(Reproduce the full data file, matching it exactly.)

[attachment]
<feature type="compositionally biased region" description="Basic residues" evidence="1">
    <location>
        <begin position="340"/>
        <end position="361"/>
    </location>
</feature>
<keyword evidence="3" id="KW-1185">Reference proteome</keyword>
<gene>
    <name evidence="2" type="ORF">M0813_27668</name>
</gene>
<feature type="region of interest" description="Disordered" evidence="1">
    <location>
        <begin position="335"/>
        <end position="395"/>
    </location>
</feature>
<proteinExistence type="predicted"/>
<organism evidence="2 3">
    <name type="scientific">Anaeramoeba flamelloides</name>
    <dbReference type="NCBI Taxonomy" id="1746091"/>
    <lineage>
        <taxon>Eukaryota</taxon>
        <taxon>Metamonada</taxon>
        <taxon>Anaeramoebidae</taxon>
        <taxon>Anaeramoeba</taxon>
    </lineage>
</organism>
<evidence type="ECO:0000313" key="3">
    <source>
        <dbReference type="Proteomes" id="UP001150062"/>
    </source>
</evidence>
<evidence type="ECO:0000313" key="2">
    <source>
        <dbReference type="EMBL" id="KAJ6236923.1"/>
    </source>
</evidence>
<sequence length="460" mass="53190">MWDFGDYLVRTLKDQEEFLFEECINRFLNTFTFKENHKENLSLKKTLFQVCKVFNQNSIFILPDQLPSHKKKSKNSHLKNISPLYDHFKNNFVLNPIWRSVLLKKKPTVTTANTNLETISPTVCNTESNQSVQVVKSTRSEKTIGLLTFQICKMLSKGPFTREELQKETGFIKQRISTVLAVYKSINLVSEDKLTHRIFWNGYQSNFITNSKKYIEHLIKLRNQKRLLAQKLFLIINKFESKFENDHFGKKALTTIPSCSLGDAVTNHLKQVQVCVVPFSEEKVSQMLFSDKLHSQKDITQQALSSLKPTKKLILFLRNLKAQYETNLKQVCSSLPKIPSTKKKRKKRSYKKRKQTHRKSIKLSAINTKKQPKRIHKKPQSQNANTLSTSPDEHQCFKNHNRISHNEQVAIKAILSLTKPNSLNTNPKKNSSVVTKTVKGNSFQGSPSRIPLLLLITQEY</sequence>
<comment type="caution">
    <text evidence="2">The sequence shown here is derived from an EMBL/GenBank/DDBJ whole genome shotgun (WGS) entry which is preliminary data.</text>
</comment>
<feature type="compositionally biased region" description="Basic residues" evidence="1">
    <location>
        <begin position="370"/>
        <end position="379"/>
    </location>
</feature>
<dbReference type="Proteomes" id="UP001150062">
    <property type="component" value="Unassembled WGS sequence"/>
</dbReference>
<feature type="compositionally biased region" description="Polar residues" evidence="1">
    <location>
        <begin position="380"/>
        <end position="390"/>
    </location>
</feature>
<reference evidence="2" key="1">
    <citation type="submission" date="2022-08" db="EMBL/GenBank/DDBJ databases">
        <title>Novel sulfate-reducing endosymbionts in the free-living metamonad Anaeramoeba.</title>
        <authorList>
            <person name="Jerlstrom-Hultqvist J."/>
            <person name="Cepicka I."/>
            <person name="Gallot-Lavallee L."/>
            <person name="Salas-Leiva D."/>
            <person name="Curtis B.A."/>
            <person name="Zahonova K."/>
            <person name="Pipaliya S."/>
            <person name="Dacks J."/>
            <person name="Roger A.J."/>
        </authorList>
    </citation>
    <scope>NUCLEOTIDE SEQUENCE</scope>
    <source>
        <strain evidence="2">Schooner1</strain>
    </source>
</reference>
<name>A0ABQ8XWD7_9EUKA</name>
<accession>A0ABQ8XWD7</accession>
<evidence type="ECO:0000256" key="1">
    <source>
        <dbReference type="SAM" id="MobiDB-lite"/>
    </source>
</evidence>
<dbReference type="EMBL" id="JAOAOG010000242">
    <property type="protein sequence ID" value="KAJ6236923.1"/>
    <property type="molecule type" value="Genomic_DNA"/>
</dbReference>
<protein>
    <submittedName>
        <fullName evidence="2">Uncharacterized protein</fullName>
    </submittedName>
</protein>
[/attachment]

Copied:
<feature type="compositionally biased region" description="Basic residues" evidence="1">
    <location>
        <begin position="340"/>
        <end position="361"/>
    </location>
</feature>
<keyword evidence="3" id="KW-1185">Reference proteome</keyword>
<gene>
    <name evidence="2" type="ORF">M0813_27668</name>
</gene>
<feature type="region of interest" description="Disordered" evidence="1">
    <location>
        <begin position="335"/>
        <end position="395"/>
    </location>
</feature>
<proteinExistence type="predicted"/>
<organism evidence="2 3">
    <name type="scientific">Anaeramoeba flamelloides</name>
    <dbReference type="NCBI Taxonomy" id="1746091"/>
    <lineage>
        <taxon>Eukaryota</taxon>
        <taxon>Metamonada</taxon>
        <taxon>Anaeramoebidae</taxon>
        <taxon>Anaeramoeba</taxon>
    </lineage>
</organism>
<evidence type="ECO:0000313" key="3">
    <source>
        <dbReference type="Proteomes" id="UP001150062"/>
    </source>
</evidence>
<evidence type="ECO:0000313" key="2">
    <source>
        <dbReference type="EMBL" id="KAJ6236923.1"/>
    </source>
</evidence>
<sequence length="460" mass="53190">MWDFGDYLVRTLKDQEEFLFEECINRFLNTFTFKENHKENLSLKKTLFQVCKVFNQNSIFILPDQLPSHKKKSKNSHLKNISPLYDHFKNNFVLNPIWRSVLLKKKPTVTTANTNLETISPTVCNTESNQSVQVVKSTRSEKTIGLLTFQICKMLSKGPFTREELQKETGFIKQRISTVLAVYKSINLVSEDKLTHRIFWNGYQSNFITNSKKYIEHLIKLRNQKRLLAQKLFLIINKFESKFENDHFGKKALTTIPSCSLGDAVTNHLKQVQVCVVPFSEEKVSQMLFSDKLHSQKDITQQALSSLKPTKKLILFLRNLKAQYETNLKQVCSSLPKIPSTKKKRKKRSYKKRKQTHRKSIKLSAINTKKQPKRIHKKPQSQNANTLSTSPDEHQCFKNHNRISHNEQVAIKAILSLTKPNSLNTNPKKNSSVVTKTVKGNSFQGSPSRIPLLLLITQEY</sequence>
<comment type="caution">
    <text evidence="2">The sequence shown here is derived from an EMBL/GenBank/DDBJ whole genome shotgun (WGS) entry which is preliminary data.</text>
</comment>
<feature type="compositionally biased region" description="Basic residues" evidence="1">
    <location>
        <begin position="370"/>
        <end position="379"/>
    </location>
</feature>
<dbReference type="Proteomes" id="UP001150062">
    <property type="component" value="Unassembled WGS sequence"/>
</dbReference>
<feature type="compositionally biased region" description="Polar residues" evidence="1">
    <location>
        <begin position="380"/>
        <end position="390"/>
    </location>
</feature>
<reference evidence="2" key="1">
    <citation type="submission" date="2022-08" db="EMBL/GenBank/DDBJ databases">
        <title>Novel sulfate-reducing endosymbionts in the free-living metamonad Anaeramoeba.</title>
        <authorList>
            <person name="Jerlstrom-Hultqvist J."/>
            <person name="Cepicka I."/>
            <person name="Gallot-Lavallee L."/>
            <person name="Salas-Leiva D."/>
            <person name="Curtis B.A."/>
            <person name="Zahonova K."/>
            <person name="Pipaliya S."/>
            <person name="Dacks J."/>
            <person name="Roger A.J."/>
        </authorList>
    </citation>
    <scope>NUCLEOTIDE SEQUENCE</scope>
    <source>
        <strain evidence="2">Schooner1</strain>
    </source>
</reference>
<name>A0ABQ8XWD7_9EUKA</name>
<accession>A0ABQ8XWD7</accession>
<evidence type="ECO:0000256" key="1">
    <source>
        <dbReference type="SAM" id="MobiDB-lite"/>
    </source>
</evidence>
<dbReference type="EMBL" id="JAOAOG010000242">
    <property type="protein sequence ID" value="KAJ6236923.1"/>
    <property type="molecule type" value="Genomic_DNA"/>
</dbReference>
<protein>
    <submittedName>
        <fullName evidence="2">Uncharacterized protein</fullName>
    </submittedName>
</protein>